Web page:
Cranberry Township, in the southwestern corner of Butler County, Pennsylvania, was incorporated in 1804. The community’s name is derived from the wild cranberries which used to grow in the area. Cranberry is chartered as a Township of the Second Class under the Pennsylvania Municipal Code. It covers 15,163 acres (23.69 square miles), and has a population of approximately 28,000 – up from just 14,816 in 1990.
One reason for the township's tremendous growth is its location. Serving as the intersection of Interstate 76 (the Pennsylvania Turnpike) and 79 and Routes 19 and 228, the community is accessible from virtually anywhere. In addition, the completion of Interstate 279 in 1989 cut travel time to Pittsburgh under half an hour.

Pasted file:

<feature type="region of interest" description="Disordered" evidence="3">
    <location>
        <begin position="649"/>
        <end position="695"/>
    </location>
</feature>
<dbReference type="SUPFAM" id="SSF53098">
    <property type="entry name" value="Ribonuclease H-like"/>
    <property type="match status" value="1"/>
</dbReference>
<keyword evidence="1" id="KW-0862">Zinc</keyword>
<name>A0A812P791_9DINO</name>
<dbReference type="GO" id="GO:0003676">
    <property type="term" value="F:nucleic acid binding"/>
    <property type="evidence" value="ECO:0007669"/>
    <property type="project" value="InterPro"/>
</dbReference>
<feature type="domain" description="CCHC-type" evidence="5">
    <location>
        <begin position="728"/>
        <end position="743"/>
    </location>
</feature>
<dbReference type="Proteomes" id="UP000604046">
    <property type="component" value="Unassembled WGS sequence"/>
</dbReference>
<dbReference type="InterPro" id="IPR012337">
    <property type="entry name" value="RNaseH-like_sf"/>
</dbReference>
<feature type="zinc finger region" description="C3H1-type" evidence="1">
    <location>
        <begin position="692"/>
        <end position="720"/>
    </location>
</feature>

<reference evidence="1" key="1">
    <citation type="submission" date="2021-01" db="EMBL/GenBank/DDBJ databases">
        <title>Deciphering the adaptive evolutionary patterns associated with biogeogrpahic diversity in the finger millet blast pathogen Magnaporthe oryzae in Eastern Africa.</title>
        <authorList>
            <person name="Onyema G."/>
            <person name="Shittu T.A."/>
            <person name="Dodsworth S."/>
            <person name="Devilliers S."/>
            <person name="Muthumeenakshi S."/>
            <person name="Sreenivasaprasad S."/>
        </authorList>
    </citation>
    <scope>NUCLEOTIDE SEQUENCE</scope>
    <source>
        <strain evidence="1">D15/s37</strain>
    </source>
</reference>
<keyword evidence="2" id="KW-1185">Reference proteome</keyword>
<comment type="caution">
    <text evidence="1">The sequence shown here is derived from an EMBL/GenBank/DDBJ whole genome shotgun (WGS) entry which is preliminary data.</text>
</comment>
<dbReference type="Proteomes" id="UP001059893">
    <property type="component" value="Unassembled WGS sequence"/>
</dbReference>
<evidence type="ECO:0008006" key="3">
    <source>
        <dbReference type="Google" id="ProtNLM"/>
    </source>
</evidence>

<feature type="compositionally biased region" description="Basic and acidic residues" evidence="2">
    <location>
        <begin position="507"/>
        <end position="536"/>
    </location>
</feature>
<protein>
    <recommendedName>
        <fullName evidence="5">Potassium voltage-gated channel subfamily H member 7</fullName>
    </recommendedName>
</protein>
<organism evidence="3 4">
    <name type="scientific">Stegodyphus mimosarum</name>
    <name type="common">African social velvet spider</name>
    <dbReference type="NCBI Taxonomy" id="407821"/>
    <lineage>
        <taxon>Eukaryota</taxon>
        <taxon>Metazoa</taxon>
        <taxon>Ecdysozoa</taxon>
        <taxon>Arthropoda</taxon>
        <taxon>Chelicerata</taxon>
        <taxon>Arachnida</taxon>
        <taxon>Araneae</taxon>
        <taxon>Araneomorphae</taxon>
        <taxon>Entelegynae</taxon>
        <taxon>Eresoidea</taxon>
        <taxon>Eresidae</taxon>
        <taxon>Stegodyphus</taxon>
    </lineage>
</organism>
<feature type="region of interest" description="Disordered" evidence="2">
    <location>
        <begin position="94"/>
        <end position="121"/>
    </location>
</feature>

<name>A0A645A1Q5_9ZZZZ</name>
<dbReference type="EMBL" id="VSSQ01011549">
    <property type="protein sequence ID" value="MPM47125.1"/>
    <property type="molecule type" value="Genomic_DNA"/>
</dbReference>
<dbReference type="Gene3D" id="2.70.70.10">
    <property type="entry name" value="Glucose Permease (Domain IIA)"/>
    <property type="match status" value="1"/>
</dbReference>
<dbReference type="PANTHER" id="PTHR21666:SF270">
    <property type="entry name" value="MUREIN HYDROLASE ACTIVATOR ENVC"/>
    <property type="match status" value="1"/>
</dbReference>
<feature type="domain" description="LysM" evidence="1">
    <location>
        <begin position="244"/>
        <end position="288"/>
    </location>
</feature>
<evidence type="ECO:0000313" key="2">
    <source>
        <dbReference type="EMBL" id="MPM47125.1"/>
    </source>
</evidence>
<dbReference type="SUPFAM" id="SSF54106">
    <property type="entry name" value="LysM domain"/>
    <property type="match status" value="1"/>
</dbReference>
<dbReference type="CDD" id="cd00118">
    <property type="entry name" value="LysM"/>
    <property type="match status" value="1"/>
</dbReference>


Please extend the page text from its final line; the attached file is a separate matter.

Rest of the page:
The most populated section of the township was originally known as Criders Corners. "Criders Corners" referred to the junction of the old Perry Highway (now Dutilh Road) and the Old Mars-Criders Road (now bypassed in favor of Pennsylvania Route 228). The crossroads was named for Jacob Crider (1823-1902), a trustee of Dutilh Methodist Church, who purchased 50 acres of land there in 1871. The township's current name is derived from the cranberry bogs which could be found in the area in days past. The township also includes part of the considerably smaller former town of Ogle, and other small areas formerly known as Fernway and Fox Run.
George Washington, and Christopher Gist reportedly traveled through Cranberry Township prior to the French and Indian War.